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44 - Death and an Interlude
The Night Before the Gala
Ryan felt the cold breeze behind him as Death appeared in his office. He turned and bowed to her.
She removed her hood and gave him a tired smile. ‘You’ve been trying to get my attention, Ryan, but there’s no body at your feet, this may be a first.’
‘I know what you want, angel, I am wondering why you thought it was a good idea.’
He moved around his desk and held the gala ticket in both of his hands. ‘You are as responsible for her life as I am, my Lady, I thought you should be invited to celebrate it.’
She lifted the ticket and his office fell into pieces. He took a steady breath as the world shimmered at the edges and became whole again. A hundred metres of air separated his feet from the ground, but he stood solidly on the sky, held aloft as safely as during a phoenix moon.
The Fairy palace, lit with thousands of lights, was open below them, dozens of small figures setting up for the gala, sparks of magic, of electricity flying from all four corners.
‘Not many,’ Death said as she stood beside him, hood down, ‘would invite me. And fewer would get my rejection in person.’
‘Ryan, right now, you have a billionth of my attention, do you know how rare that is?’
‘Far more than I deserve.’
‘A celebration of life is not where I belong. You’d be better to invite my sister.’
‘I don’t have Stef because of your sister, I have Stef because of you.’
‘I did not interfere,’ she said.
‘No, my Lady, you didn’t, but you allowed me to, and because of that permission-‘
‘Do you think that no other solution would have presented itself if she had not been involved?’
‘My Lady, you know I am not that arrogant, you know what happened in those other worlds, I do not. All I know is that in this world, she is the one who saved it, and since no one else will, I will thank you for the role you played.’
‘I should have denied you,’ she said, ‘I should have kept her. Every permission I give, every time I bend my own rules is a step closer I come to becoming the version of myself that will interfere, who will kill the wicked and allow the good to prosper, who will prevent mirrorfalls and stop the red phoenixes from flying. It is not utopia, it is dystopia, it is a life where people fear a being they cannot flee. I want to interfere, I do not want to be feared. I- I cannot strike a balance. It is, as I have told you, why I limit myself so much.’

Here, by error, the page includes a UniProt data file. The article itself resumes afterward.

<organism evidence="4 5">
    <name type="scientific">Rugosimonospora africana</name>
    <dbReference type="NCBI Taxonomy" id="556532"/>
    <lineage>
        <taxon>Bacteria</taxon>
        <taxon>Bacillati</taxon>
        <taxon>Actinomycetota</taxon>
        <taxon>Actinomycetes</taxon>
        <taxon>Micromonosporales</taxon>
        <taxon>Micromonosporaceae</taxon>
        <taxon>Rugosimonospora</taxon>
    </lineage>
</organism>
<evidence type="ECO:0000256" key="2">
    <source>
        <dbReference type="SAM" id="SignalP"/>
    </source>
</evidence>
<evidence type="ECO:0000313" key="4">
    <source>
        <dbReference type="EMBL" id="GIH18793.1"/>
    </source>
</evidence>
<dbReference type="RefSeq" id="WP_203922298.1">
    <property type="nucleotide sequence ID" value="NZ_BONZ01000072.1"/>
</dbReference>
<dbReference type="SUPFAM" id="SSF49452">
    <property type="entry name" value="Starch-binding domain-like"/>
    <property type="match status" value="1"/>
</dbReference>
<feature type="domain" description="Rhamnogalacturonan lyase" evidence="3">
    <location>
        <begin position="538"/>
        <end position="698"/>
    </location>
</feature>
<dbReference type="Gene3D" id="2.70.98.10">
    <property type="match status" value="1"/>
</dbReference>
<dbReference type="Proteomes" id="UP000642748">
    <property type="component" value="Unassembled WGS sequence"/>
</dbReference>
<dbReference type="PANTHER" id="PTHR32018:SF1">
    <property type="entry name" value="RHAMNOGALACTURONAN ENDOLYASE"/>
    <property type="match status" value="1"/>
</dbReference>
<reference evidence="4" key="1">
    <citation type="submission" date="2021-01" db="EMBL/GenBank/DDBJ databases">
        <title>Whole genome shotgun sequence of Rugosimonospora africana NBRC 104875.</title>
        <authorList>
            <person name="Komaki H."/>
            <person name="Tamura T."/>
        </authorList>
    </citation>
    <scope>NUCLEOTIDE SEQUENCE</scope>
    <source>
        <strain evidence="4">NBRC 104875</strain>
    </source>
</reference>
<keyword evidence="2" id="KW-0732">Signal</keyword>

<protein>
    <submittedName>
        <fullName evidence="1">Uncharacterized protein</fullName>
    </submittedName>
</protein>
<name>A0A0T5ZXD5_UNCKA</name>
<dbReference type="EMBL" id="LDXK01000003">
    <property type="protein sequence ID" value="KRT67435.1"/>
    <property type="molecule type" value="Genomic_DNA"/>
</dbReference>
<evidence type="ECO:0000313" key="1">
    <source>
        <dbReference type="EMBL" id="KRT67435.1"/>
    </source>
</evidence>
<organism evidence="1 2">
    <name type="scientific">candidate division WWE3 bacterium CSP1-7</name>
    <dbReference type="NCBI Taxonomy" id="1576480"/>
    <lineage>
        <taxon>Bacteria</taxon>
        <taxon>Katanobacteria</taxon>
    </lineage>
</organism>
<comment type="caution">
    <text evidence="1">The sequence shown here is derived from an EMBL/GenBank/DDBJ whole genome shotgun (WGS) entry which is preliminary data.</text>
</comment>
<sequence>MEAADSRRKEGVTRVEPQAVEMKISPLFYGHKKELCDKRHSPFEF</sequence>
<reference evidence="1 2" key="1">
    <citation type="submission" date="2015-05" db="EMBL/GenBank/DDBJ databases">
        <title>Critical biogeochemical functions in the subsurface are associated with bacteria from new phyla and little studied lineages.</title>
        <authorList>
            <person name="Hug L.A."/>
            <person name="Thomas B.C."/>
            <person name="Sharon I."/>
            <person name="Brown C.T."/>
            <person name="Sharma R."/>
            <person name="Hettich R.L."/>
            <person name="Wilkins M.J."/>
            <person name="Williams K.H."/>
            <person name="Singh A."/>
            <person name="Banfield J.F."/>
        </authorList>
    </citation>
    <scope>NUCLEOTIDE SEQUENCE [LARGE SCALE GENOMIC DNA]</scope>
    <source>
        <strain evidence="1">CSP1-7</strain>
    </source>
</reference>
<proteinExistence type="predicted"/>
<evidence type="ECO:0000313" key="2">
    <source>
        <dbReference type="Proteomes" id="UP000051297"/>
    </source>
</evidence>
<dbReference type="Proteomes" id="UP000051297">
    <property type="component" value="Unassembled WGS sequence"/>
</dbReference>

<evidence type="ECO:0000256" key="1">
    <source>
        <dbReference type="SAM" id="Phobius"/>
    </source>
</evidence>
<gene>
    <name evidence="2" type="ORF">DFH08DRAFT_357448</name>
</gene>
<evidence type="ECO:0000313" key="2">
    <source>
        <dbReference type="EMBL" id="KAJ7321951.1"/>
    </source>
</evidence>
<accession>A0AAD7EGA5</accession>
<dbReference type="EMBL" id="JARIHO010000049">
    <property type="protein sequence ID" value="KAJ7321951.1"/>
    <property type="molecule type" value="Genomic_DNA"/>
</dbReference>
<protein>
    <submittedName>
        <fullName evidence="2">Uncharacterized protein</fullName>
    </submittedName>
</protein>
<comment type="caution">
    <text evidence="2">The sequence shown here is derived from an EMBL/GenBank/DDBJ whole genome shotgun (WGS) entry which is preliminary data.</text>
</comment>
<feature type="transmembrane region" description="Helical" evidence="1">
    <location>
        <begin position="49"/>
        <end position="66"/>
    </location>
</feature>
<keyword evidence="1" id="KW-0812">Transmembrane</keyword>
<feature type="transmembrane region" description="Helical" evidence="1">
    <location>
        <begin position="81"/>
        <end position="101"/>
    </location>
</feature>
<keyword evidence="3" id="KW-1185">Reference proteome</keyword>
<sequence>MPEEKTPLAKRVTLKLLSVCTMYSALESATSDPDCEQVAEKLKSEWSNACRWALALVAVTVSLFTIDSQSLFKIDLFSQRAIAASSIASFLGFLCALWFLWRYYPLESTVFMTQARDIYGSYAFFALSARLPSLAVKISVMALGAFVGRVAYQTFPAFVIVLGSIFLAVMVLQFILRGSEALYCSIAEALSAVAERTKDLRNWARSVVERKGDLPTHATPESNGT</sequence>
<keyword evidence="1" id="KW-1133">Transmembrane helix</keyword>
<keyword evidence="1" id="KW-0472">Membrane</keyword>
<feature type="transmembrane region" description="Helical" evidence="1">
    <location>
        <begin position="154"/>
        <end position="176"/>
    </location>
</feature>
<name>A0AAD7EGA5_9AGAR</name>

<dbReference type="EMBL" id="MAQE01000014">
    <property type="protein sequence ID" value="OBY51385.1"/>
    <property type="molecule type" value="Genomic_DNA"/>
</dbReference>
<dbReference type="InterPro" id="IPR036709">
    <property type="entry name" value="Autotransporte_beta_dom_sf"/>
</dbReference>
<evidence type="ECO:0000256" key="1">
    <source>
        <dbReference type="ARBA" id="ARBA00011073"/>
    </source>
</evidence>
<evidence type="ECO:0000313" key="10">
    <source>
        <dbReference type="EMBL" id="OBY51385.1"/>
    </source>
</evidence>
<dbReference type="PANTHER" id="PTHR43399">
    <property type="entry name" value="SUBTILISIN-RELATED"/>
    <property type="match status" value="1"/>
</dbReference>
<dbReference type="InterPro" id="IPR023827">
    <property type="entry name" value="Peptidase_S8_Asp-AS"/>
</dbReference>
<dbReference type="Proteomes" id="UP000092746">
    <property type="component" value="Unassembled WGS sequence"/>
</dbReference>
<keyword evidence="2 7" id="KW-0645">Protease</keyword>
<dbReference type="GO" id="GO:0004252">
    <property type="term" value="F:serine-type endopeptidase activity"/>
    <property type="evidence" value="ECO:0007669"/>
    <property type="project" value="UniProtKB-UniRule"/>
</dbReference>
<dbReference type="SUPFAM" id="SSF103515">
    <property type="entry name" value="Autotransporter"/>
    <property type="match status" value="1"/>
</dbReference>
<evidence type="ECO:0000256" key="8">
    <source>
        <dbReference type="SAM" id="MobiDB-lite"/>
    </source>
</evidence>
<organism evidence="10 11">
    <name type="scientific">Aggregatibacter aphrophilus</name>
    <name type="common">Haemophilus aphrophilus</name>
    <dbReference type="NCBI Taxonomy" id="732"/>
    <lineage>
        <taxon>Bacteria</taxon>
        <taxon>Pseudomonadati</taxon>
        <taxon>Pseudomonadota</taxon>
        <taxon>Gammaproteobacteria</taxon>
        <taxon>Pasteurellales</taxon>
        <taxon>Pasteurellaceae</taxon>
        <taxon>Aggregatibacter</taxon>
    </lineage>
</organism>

‘I am sorry,’ he said.
She touched the side of his face. ‘Part of you is,’ she said, ‘part of you truly is. The larger part does not regret asking to save that little girl.’
‘I’m flawed, my Lady,’ he said. ‘And so insignificant compared to you, but within the confines of that insignificant life, Stef is the best thing to have ever happened to me.’
‘I’ve never known the joy of being a parent as you have.’
‘My Lady, I didn’t mean to-‘
‘I can understand it,’ she said, ‘but it must be entirely other thing to experience it. It’s too late to reconcile with my own child,’ she said. ‘This time, at least.’
They quietly slipped down from the sky, through the domed roof of the grand ballroom and touché down onto the polished floor. None of the workers looked up from their tasks.
‘They won’t see us,’ she said, ‘I pulled you apart from them, just as I am. They will never know we were here.’
He gave her a smile. ‘That’s the same ideal that the Agency strives for, my Lady.’
‘Yet you can’t help but make a mark,’ she said, ‘you want to be remembered, it’s no great evil.’
‘As you say, my Lady.’
‘Ask,’ she said.
He looked away, taking in the splendour of the in-progress decorations. ‘Just because I have questions,’ he said, ‘does not mean I need them answered. It’s not my place to ask, and it’s not my place to know.’
‘Ask,’ she said again, ‘I will only give you the answers I can, and it will remove the weight from your mind.’
‘I just need to know if she’ll survive,’ he said. ‘Or if I’ll lose her.’
‘I don’t know,’ she said. ‘There are so many tiny factors in each day, in each action. Of what I know, of what my sister has told me, it’s unlikely that the red will consume her heart before this is over, one way or another. In some worlds, your people interfere, take her heart away and you lose her that way. In some worlds, you fail, and you run here, and live out your days as people, not as agents, in some, the world wins, but she loses. I don’t’ know what is your likely outcome, all I can suggest, angel, is for you to do as you always do.’
‘And that is what, my Lady?’
‘Your best, Ryan, do your best.’